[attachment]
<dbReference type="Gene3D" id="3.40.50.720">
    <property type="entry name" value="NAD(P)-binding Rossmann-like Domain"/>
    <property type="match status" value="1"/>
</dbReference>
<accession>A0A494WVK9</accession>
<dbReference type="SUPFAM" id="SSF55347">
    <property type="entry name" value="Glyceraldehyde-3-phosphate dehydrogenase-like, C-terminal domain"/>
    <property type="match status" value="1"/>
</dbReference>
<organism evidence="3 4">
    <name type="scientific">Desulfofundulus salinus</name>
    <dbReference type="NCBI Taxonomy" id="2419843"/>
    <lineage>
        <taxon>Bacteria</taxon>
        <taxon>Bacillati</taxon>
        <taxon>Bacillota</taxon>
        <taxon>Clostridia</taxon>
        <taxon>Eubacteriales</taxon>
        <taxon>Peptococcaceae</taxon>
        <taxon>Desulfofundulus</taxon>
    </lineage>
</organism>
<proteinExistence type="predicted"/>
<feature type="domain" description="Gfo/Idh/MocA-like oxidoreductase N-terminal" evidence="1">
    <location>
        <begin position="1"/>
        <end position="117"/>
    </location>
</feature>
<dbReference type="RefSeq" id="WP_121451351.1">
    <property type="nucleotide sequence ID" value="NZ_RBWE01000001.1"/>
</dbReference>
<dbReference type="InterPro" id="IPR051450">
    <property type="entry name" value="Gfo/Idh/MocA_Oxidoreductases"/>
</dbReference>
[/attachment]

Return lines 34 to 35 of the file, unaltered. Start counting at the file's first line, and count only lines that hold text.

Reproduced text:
    <property type="entry name" value="Gfo/Idh/MocA_Oxidoreductases"/>
</dbReference>